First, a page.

After covering cycle sport for the past 12 years, one of my favorite parts is the constantly changing view from inside our car as we drive each stage. It’s like watching a 4 hour program that repeats itself each day, but never plays out the same way twice. And it’s best to start in the village depart.

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This lady with an impossbly cantilevered bosom was a daily part of the start village, and after ogling her for days, I decided to man-up and find out what she was up to. As an “animateur de la Tour”, she was here to entertain. Beyond her appearance, there was magic in her fingers too, as she somehow managed to make my (and several other willing participants…) sunglasses flip over in our hands.

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But soon enough the 30 minute warning bell rang and I snapped off a few more photos of the team busses, bikes and riders as I jogged back to the car to start our last stage. We pulled onto the course, and the most relaxed driving part of the day, as the closed roads seemed to be the only way to get through the Tour without being stuck in traffic.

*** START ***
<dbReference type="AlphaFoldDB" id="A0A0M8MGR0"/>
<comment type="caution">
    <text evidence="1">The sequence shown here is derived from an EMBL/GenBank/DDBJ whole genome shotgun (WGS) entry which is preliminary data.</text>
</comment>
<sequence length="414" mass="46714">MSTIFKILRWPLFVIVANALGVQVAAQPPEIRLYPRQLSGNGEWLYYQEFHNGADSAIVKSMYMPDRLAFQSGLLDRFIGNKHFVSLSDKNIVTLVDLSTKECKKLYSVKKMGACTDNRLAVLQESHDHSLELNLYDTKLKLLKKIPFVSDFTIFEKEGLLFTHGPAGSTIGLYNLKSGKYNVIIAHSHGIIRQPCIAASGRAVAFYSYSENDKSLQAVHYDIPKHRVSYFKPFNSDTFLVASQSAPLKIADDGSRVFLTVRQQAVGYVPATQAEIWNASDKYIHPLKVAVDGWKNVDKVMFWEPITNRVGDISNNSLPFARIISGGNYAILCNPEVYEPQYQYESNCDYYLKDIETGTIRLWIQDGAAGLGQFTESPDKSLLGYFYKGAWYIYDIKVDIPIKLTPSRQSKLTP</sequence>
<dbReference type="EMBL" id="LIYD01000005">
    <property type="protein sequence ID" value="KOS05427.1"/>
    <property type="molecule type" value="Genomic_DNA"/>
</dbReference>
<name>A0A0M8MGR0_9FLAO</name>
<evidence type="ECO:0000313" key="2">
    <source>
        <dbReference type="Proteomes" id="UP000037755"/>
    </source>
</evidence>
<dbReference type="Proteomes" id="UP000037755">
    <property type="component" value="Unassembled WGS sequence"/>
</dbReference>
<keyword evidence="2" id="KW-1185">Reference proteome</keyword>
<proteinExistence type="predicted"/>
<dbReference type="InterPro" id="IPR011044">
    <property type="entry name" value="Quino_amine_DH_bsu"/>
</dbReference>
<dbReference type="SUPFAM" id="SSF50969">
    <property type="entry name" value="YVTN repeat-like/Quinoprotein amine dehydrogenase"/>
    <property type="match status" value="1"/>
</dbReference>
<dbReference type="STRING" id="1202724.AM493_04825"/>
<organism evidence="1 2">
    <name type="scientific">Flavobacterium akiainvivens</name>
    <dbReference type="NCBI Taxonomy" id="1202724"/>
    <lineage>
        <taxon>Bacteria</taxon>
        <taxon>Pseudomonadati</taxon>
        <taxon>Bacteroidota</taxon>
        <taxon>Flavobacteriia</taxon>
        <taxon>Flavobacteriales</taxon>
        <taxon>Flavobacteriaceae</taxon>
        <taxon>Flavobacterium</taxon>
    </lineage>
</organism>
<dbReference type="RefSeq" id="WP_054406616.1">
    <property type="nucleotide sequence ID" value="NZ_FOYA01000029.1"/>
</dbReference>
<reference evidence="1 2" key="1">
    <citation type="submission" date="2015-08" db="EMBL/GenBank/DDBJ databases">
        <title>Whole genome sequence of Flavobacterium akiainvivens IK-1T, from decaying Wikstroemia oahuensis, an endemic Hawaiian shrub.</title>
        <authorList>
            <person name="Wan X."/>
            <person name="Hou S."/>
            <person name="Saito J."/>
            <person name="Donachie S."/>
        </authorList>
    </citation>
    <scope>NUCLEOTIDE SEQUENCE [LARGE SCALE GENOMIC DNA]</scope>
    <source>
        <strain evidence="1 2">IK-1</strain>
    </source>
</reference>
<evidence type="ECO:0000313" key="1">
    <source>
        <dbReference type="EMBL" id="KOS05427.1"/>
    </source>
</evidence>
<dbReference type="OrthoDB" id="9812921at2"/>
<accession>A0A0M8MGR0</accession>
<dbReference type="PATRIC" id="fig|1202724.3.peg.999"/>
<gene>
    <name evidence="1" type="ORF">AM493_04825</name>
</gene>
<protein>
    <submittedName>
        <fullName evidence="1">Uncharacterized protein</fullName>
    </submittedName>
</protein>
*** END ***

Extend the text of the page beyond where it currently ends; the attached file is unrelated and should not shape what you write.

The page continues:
The parcours climbed almost constantly from Grenoble at 312m altitude to the top of the first pass – the 2058m Col du Lautaret – some 80kms distant. The actual climb is rated at 39km long at 3.9%, but man that is a long time to be going uphill, and I was happy to be in the car for this one.

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The Tour always comes through this region, and legendary climbs are around every bend – only 41km in and the course passed through Bourg d’Oisans and by the road up Alpe D’Huez. A few kms further along and it’s Les Duex Alpes – where Pantani sealed his Tour victory in 1998. The D1091 makes an abrupt left turn here and the first real slopes of the climb to the Lautaret rear up as the roads snakes its way up the Val d’Isere.